Photography: Neil Landino
Nestled just a train ride away from New York in New Canaan, Connecticut is every minimalist’s dream structure: the Glass House, made by architect Philip Johnson in 1949 almost entirely from — you guessed it — glass (save, of course, for a large brick cylinder containing a bathroom). The historic landmark, which sits on 49 acres of lush property dotted with mysterious ancillary structures, just celebrated 10 years of being open to the public, and needless to say, a party was in order. Luckily, plenty of art lovers, architecture heads, New Canaan neighbors, uptown socialites, downtown party animals, and even Martha Stewart were on hand to celebrate with an afternoon of cocktails, picnicking, and viewing exhibitions by Julian Schnabel and Robert Indiana.
While it was tempting for a nature-starved New Yorker to grab a drink and a lunch basket and spend the next several hours wandering the sprawling grounds, the afternoon’s centerpiece was The Metamorphoses, a performance conceived by Jonah Bokaer Choreography, which began with dancers leaping out from behind Indiana’s massive number sculptures before running around the perimeter of the house and finally reaching the lake below. Inspired by Ovid’s poem by the same name, the performance was conceived especially for the unique structure of the property and sought to explore topics like migration, disappearance, and the importance of water.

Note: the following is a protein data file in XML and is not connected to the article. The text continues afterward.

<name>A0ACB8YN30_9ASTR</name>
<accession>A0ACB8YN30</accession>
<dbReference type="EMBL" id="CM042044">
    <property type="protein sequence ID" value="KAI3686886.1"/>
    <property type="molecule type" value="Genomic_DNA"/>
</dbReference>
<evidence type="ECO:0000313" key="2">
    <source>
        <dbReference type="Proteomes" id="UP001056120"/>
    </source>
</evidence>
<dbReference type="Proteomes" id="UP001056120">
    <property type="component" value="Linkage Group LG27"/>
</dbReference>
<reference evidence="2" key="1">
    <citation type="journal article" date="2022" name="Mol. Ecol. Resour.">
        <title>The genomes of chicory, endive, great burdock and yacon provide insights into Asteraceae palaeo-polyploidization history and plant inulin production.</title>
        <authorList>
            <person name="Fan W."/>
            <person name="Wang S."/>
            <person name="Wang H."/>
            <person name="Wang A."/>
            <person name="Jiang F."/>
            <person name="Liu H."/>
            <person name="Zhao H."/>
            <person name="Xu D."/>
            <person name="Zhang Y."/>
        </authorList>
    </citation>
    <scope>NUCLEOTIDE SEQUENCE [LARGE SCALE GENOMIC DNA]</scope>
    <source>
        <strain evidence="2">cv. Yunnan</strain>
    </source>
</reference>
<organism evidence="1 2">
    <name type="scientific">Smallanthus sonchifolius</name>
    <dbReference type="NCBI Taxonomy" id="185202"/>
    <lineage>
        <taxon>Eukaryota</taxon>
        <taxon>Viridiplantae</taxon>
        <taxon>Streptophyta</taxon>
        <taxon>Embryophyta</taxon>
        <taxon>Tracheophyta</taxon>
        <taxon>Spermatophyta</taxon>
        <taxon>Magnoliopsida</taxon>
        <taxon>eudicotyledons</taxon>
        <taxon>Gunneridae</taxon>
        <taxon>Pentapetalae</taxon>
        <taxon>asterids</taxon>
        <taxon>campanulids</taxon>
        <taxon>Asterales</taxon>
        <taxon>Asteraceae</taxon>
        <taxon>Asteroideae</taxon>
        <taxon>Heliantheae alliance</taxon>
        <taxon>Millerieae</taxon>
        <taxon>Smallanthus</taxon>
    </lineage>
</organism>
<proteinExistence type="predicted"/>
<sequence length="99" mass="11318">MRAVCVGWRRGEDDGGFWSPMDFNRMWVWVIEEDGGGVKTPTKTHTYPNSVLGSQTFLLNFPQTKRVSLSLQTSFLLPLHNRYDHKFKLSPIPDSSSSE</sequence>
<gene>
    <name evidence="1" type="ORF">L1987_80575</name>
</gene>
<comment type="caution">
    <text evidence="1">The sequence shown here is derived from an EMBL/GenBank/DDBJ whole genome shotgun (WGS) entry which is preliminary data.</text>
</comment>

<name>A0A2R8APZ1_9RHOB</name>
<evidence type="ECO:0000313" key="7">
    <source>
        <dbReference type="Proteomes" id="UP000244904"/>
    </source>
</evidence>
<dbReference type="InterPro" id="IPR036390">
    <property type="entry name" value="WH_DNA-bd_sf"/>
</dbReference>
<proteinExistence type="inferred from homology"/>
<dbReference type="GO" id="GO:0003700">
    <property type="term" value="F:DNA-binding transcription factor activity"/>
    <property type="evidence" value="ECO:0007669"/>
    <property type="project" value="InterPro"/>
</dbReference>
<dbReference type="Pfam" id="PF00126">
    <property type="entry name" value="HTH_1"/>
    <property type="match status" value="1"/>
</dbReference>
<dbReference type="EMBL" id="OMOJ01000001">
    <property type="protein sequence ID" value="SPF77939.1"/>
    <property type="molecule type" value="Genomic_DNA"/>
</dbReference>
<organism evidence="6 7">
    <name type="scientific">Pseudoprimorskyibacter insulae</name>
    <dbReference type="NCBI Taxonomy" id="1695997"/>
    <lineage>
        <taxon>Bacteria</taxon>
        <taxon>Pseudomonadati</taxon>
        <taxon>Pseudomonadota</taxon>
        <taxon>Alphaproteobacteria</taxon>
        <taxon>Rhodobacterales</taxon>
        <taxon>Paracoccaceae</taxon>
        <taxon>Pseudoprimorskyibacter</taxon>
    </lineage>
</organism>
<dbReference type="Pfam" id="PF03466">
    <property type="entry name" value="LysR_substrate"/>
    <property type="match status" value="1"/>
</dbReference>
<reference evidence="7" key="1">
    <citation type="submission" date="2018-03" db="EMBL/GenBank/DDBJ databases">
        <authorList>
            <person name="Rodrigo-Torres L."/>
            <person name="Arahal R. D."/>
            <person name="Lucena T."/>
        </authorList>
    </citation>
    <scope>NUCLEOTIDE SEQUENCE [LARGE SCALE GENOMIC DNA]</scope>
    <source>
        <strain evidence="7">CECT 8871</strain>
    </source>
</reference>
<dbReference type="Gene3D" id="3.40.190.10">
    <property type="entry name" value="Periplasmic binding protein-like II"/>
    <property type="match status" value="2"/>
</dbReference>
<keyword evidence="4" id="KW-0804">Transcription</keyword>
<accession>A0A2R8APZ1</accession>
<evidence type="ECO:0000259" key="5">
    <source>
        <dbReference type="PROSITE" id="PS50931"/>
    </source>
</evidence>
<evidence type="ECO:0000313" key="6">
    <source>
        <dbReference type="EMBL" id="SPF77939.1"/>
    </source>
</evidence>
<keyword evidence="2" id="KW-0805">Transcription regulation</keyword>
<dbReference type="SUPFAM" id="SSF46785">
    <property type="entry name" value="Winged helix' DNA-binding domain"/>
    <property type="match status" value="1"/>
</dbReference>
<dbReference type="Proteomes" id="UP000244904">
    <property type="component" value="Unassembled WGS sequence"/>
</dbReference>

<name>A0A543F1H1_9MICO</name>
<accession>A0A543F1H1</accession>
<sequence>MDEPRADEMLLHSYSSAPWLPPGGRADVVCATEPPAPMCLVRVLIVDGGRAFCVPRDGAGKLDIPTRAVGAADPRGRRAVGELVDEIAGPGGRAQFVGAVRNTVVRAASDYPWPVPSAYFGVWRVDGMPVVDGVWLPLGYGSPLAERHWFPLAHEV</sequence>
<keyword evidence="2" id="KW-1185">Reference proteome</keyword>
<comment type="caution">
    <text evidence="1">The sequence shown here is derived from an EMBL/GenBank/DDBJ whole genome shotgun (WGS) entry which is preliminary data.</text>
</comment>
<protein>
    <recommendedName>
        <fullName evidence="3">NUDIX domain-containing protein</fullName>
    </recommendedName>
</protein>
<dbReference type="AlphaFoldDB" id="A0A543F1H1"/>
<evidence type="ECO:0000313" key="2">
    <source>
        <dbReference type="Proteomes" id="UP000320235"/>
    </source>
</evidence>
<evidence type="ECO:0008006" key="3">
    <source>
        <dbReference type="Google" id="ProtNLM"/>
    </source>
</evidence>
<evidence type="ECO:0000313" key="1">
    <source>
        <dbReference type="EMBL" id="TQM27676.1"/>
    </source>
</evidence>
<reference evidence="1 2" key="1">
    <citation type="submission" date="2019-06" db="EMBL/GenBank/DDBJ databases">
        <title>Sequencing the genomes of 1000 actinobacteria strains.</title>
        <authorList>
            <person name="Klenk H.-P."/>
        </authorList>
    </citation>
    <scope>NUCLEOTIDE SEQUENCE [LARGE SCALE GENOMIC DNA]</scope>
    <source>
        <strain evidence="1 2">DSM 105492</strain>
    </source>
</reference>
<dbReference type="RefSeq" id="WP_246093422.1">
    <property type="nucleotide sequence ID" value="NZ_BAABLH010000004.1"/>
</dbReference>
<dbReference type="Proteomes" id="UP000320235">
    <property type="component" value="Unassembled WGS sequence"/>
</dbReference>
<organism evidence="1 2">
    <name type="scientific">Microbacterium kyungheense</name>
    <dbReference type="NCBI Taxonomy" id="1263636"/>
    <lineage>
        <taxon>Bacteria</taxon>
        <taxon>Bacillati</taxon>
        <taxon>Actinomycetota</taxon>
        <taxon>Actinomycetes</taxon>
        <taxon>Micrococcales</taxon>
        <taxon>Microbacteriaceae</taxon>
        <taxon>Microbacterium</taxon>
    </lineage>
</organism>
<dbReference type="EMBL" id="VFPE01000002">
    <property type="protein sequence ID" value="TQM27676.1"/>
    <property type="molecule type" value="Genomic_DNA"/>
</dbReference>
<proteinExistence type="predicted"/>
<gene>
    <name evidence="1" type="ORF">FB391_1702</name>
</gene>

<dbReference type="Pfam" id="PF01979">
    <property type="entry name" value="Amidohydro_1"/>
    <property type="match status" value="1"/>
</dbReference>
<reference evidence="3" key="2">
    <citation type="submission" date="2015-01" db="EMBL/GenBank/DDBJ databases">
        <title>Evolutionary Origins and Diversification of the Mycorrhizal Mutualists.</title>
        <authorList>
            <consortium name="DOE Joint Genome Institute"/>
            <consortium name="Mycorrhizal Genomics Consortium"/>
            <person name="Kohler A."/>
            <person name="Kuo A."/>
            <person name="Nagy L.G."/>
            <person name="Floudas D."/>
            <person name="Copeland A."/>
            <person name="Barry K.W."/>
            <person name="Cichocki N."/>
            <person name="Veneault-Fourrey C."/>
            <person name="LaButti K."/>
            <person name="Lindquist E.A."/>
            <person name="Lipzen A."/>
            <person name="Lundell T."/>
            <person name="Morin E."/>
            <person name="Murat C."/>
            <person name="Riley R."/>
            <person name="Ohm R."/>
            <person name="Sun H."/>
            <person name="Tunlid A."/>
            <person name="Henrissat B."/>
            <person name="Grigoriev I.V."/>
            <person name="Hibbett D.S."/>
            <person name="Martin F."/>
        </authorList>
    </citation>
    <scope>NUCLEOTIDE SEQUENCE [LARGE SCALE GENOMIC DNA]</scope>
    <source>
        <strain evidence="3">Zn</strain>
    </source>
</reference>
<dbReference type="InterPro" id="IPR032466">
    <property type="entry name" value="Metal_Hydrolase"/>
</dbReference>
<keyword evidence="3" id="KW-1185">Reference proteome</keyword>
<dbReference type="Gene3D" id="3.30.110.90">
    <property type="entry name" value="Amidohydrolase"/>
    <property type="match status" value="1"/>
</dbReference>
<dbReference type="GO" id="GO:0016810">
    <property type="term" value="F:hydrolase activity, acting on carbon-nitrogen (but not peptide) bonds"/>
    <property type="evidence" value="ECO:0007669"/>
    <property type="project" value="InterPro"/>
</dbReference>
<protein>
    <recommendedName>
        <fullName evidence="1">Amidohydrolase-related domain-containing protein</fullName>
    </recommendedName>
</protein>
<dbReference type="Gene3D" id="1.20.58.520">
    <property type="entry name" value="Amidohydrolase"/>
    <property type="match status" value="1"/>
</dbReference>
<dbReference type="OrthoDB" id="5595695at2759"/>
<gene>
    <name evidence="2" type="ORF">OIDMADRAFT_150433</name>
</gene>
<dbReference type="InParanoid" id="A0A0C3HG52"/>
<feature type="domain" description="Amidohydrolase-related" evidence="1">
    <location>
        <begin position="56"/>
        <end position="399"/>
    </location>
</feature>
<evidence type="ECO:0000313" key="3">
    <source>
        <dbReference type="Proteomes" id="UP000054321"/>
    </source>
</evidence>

Thanks to speakers scattered throughout the grounds, often hidden amidst beds of grass, Stavros Gasparatos’s accompanying sound design felt all-encompassing, lending an eerie vibe to the otherwise picturesque Connecticut day. “I kind of feel like someone’s gonna jump out of the grass and get me,” one partygoer, perched on a FriendsWithYou + Design Within Reach beanbag chair, remarked.
Before his death in 2005, Johnson used the property as a place to both entertain and commune with nature, a fact that makes partying there on a summer afternoon feel all the more fitting. In addition to the pellucid main house, there are several smaller structures worth investigating, including a guest house (where Andy Warhol is rumored to have stayed), a library, a chain-link “Ghost House,” and a pointy red building called “Da Monsta,” the name of which apparently came out of a period when Johnson was listening to a lot of rap and hip-hop music.
As for what everybody wore during the festivities, well, the very New York crowd donned their Connecticut finest, which meant gauzy sundresses, cheeky clutches, statement sunnies, and even the occasional parasol or paper fan for women, and everything from linen shirts to seersucker suits for men.